The Guardian has dug up a HESA spreadsheet giving employment rates by university. The figures really need to be available at the degree course level, and the post-graduation survey methods might be a little shaky — simply in terms of some types of students being more contactable than others after six months or a year. But if there was a “league table”… then, as far as I can digest it, this is the “top 10” in the West Midlands. If you want the best chance of a job, it seems, then train as a farmer.

93.8, Harper Adams University College (an agricultural college, Shropshire)
93.8, University of Keele (North Staffordshire)
92.9, Coventry University
90.6, University of Birmingham
90.1, University of Warwick (outskirts of Coventry)
89.1, Aston University (Birmingham city centre)
87.8, Staffordshire University (North Staffordshire)
86.3, University College Birmingham (Birmingham College of Food and Domestic Arts)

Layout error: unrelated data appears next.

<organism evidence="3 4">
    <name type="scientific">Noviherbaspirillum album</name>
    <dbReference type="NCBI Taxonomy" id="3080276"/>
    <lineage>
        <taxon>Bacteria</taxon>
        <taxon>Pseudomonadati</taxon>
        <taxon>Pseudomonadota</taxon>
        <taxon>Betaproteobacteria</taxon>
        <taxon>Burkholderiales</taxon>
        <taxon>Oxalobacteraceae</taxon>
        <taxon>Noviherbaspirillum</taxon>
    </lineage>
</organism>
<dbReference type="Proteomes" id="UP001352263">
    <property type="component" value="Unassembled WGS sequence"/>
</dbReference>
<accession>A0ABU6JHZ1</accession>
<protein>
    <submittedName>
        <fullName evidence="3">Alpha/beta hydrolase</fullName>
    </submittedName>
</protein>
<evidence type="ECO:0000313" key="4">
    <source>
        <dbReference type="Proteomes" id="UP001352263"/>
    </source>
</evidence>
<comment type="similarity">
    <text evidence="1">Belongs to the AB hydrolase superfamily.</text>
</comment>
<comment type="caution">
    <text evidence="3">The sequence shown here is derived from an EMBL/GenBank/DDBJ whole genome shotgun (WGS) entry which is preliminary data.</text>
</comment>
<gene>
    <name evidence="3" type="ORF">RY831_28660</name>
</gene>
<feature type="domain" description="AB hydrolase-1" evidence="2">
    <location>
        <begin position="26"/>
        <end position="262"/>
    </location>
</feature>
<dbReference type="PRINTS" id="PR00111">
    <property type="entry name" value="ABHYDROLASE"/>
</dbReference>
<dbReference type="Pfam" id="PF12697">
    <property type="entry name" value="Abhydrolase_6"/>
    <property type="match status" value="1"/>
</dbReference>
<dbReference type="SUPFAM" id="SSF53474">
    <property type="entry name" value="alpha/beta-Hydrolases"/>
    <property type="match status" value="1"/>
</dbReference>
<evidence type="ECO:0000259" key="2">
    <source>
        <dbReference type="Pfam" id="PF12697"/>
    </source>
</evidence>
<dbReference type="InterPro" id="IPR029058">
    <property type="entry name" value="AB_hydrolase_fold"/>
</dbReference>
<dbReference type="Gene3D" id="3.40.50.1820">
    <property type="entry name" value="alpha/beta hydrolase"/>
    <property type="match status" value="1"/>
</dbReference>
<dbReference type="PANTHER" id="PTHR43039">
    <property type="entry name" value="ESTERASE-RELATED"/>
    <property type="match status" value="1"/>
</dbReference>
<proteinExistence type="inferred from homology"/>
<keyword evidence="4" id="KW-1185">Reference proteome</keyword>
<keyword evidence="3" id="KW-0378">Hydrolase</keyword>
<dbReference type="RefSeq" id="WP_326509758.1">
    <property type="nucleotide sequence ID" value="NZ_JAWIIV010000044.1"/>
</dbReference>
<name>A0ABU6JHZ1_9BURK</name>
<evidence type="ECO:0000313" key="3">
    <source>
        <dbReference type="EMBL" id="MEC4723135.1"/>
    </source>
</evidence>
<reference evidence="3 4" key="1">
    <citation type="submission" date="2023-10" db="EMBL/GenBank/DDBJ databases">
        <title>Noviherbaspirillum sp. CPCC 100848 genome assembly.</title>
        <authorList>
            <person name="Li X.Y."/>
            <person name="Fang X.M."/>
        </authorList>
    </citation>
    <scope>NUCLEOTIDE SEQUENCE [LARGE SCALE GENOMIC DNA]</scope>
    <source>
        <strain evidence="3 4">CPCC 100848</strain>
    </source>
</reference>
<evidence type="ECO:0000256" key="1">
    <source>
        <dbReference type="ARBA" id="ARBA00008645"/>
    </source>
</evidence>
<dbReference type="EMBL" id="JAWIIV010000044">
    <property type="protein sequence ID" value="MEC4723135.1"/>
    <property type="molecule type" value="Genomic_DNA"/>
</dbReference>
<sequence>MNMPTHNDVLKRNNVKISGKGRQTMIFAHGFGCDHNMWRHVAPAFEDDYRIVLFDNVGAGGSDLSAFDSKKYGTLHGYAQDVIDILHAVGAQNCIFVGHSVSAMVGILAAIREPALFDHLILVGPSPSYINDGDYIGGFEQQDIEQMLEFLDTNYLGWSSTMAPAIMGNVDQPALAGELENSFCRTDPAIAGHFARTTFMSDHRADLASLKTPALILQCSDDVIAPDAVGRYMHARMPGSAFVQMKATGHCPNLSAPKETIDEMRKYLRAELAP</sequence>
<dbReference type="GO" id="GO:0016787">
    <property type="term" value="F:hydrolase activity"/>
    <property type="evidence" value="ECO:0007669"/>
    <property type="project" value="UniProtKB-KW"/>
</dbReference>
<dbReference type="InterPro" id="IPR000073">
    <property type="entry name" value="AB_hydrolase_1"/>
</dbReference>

85.2, University of Wolverhampton
82.9, Birmingham City University (formerly Birmingham Polytechnic, formerly University of Central England)

The figures are apparently from the Higher Education Statistics Agency (HESA).

If you want to choose a course subject with high employability, it seems the obvious choices are still Medicine (92.7%), Law (92.7%), and Agriculture (90.9%), as they have been for millennia — but History (90.1%) surprisingly topped Business (88.9%). And Computer Science (84.7%) surprisingly trails behind the arts and creative industries — possibly indicating the struggle that universities are having to keep up with the relentless pace of change in IT, the Web and digital entertainment. “Mass communications and documentation graduates” seems like a rather dubious/lumpen category, and I’d suspect it may rather incongrously lump Librarianship and Printing courses in with Media Studies students?

Despite reams of jobs in the newspaper for qualified engineers and fitters, and manufacturers crying out for skilled people, it seems Engineering and Technology trails the pack. I’d imagine that might be a by-product of the low level of talent entering the courses, itself partly a by-product of the nation’s class-based sniffiness about ‘spanner and overalls’ professions.